mesh upon failure.
*SECTION CONTROLS, NAME=name, ELEMENT DELETION=YES, MAX DEGRADATION=Dmax

Refer to the section controls by name on the element section definition,


for example:
*SOLID SECTION, ELSET=PLATE, MATERIAL=RHA, CONTROLS=RHAControls

Copyright 2005 ABAQUS, Inc.

ABAQUS/Explicit: Advanced Topics

L9.27

Element Removal
Retaining failed elements
You may choose not to remove failed elements from the mesh.
*SECTION CONTROLS, ELEMENT DELETION = NO

In this case the default value of Dmax is 0.99, which ensures that
elements will remain active in the simulation with a residual stiffness of
at least 1% of the original stiffness.
Here Dmax represents
the maximum degradation of the shear stiffness (threedimensional),
the total stiffness (plane stress), or
the uniaxial stiffness (one-dimensional).
Failed elements that have not been removed from the mesh can sustain
hydrostatic compressive stresses.

Copyright 2005 ABAQUS, Inc.

ABAQUS/Explicit: Advanced Topics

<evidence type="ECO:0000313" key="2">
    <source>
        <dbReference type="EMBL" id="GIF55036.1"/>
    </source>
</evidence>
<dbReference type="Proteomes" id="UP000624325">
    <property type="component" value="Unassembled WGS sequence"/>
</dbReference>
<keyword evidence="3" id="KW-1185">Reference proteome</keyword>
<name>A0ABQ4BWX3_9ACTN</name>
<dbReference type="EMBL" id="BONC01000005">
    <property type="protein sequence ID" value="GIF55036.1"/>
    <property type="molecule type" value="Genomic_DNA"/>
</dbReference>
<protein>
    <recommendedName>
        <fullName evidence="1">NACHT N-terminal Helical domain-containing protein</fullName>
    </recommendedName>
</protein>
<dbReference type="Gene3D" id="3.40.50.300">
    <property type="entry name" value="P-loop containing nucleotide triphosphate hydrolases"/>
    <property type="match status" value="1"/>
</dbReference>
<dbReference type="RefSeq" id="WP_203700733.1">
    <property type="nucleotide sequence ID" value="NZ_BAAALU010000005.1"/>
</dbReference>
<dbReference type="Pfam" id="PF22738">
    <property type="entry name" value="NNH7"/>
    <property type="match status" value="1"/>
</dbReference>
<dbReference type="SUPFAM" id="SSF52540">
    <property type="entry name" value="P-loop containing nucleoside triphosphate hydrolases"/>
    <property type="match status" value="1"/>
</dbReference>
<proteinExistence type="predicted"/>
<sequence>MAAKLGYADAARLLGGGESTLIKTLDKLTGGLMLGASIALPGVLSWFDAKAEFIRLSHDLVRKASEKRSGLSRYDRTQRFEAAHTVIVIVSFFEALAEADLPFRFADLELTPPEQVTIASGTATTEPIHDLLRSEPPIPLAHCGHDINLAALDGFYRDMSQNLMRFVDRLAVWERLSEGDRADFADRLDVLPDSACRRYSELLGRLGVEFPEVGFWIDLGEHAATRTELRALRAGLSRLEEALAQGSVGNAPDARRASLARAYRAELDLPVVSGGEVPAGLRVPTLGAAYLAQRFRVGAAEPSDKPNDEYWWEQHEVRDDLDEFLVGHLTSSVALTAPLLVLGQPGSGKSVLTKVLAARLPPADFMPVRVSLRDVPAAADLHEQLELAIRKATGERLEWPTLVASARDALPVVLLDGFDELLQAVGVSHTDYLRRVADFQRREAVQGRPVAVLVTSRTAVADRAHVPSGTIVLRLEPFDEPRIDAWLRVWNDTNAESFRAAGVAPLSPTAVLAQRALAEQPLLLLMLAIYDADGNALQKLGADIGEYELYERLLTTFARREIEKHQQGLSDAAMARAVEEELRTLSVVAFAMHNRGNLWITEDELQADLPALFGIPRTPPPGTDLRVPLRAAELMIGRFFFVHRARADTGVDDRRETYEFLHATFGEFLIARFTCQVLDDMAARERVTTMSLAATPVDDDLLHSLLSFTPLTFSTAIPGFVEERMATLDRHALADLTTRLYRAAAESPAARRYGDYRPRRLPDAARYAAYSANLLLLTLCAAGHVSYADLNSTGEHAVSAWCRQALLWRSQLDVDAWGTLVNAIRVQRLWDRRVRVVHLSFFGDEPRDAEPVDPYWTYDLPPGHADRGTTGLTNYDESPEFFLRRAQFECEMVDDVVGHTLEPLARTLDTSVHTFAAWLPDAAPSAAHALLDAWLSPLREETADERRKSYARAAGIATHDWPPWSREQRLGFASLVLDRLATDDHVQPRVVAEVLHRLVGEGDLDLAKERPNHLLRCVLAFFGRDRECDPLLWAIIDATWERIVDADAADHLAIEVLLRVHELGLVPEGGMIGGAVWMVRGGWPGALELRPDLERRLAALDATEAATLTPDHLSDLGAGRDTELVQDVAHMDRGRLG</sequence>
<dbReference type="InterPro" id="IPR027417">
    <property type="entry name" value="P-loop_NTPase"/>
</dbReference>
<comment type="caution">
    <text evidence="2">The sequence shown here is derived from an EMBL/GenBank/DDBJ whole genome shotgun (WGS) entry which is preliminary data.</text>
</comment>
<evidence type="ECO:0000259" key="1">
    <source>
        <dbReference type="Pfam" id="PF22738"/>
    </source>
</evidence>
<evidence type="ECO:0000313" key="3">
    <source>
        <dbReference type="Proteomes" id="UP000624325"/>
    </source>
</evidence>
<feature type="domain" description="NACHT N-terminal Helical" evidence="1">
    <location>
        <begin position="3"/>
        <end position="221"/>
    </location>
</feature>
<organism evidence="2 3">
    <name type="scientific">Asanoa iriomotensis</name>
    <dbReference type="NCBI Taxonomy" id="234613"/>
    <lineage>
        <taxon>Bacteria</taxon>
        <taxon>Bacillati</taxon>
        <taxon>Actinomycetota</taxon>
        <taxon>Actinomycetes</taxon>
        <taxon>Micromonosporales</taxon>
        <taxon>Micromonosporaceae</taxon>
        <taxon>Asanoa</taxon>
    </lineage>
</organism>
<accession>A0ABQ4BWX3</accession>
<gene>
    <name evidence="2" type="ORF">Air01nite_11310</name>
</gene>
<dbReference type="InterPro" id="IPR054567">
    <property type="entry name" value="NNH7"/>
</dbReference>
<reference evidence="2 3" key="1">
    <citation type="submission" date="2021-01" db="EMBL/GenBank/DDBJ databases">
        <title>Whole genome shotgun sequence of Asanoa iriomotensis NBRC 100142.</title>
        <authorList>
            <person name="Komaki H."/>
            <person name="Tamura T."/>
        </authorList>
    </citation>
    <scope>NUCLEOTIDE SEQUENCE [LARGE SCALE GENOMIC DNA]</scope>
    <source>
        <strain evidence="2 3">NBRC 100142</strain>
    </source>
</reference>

L9.28

Element Removal
Contact can occur on both the exterior and interior of regions modeled
with material failure and element removal.
The procedure for defining general contact for this type of problem was
discussed in Lecture 4, Contact Modeling.
1

Define an element-based surface that includes the exterior and interior


faces or define a node based surface that includes all nodes.

Include this surface as part of the general contact definition.

When element-based surfaces are used to model eroding contact the


contact active contact domain evolves during the analysis as elements fail.
newly
exposed
faces

Surface topology before the


yellow elements have failed
Copyright 2005 ABAQUS, Inc.

Surface topology after failure

ABAQUS/Explicit: Advanced Topics

L9.29

Element Removal
Examples of surface erosion in solid elements

Eroding projectile
impacting eroding
plate